Because of the dual nature of many chemicals, DHS is only one of a number of departments and agencies across the United States involved in preventing and investigating thefts. And, because the chemicals and associated equipment used in the manufacture of weapons and drugs overlap, the responsibilities are spread among many agencies, including local law enforcement as well as DHS, the Drug Enforcement Administration, the Environmental Protection Agency, and the Departments of State, Defense, and Commerce. The latter three are involved in negotiating agreements with foreign governments, licensing imports and exports of dual-use items like chemicals, and defending against the theft and use of chemicals. Within DHS, most enforcement actions involve the US Immigration and Customs Enforcement Agency, which investigates and monitors the movement of illicit substances across international borders. Prevention of theft and sabotage is attempted through enforcement of the department’s Chemical Facility Anti-Terrorism Standards program, which dictates measures chemical companies must use to minimize the prospects of theft or, just as bad, sabotage of sensitive facilities. DHS’s Countering Weapons of Mass Destruction program also plays a major role detecting the presence of illicit chemicals entering the United States through ports of entry, an especially difficult task given the volume of shipping traffic entering and exiting major ports every year.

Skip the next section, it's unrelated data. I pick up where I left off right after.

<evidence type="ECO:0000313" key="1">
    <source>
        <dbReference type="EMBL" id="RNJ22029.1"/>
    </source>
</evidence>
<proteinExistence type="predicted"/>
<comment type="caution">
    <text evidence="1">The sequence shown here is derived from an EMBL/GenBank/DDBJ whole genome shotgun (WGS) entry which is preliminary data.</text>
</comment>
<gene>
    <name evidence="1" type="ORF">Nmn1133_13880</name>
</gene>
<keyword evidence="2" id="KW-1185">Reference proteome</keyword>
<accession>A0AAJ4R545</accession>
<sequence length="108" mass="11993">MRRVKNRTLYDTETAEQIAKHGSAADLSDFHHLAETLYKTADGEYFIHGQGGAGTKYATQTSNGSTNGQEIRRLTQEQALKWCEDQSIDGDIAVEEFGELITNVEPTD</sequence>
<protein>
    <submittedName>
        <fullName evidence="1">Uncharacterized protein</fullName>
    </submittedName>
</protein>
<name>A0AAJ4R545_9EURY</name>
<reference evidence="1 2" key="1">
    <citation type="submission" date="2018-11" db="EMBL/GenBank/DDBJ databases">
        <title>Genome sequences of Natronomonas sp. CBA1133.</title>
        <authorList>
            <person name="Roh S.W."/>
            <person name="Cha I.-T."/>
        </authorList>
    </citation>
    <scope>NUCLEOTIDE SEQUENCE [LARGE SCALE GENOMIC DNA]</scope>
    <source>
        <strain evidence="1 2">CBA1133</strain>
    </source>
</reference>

Most of the successes in preventing the theft of chemicals have resulted from the activities of customs enforcement agencies of the United States and its international partners and from the investigation of attempted thefts of chemicals by illicit drug manufacturers, mainly those involved in the manufacture and distribution of methamphetamines. One documented case of an attempted theft of precursor chemicals occurred in April 2004 when a thief attempting to steal quantities of anhydrous ammonia, used in the manufacture of meth, accidentally caused a leak in storage containers at the facility he was attempting to burglarize. The thief’s carelessness lead to his arrest (and treatment for burns caused by his carelessness), so DHS was not involved, but the incident was logged into a federal database of such cases. In October 2008, a similar attempted theft from a secured chemical manufacturing and storage site in West Virginia occurred, also involving anhydrous ammonia, again with the intended purpose being the manufacture of methamphetamine. While the attempted thefts of anhydrous ammonia in these cases were linked to drugs, the same chemicals could easily be used in a terrorist weapon.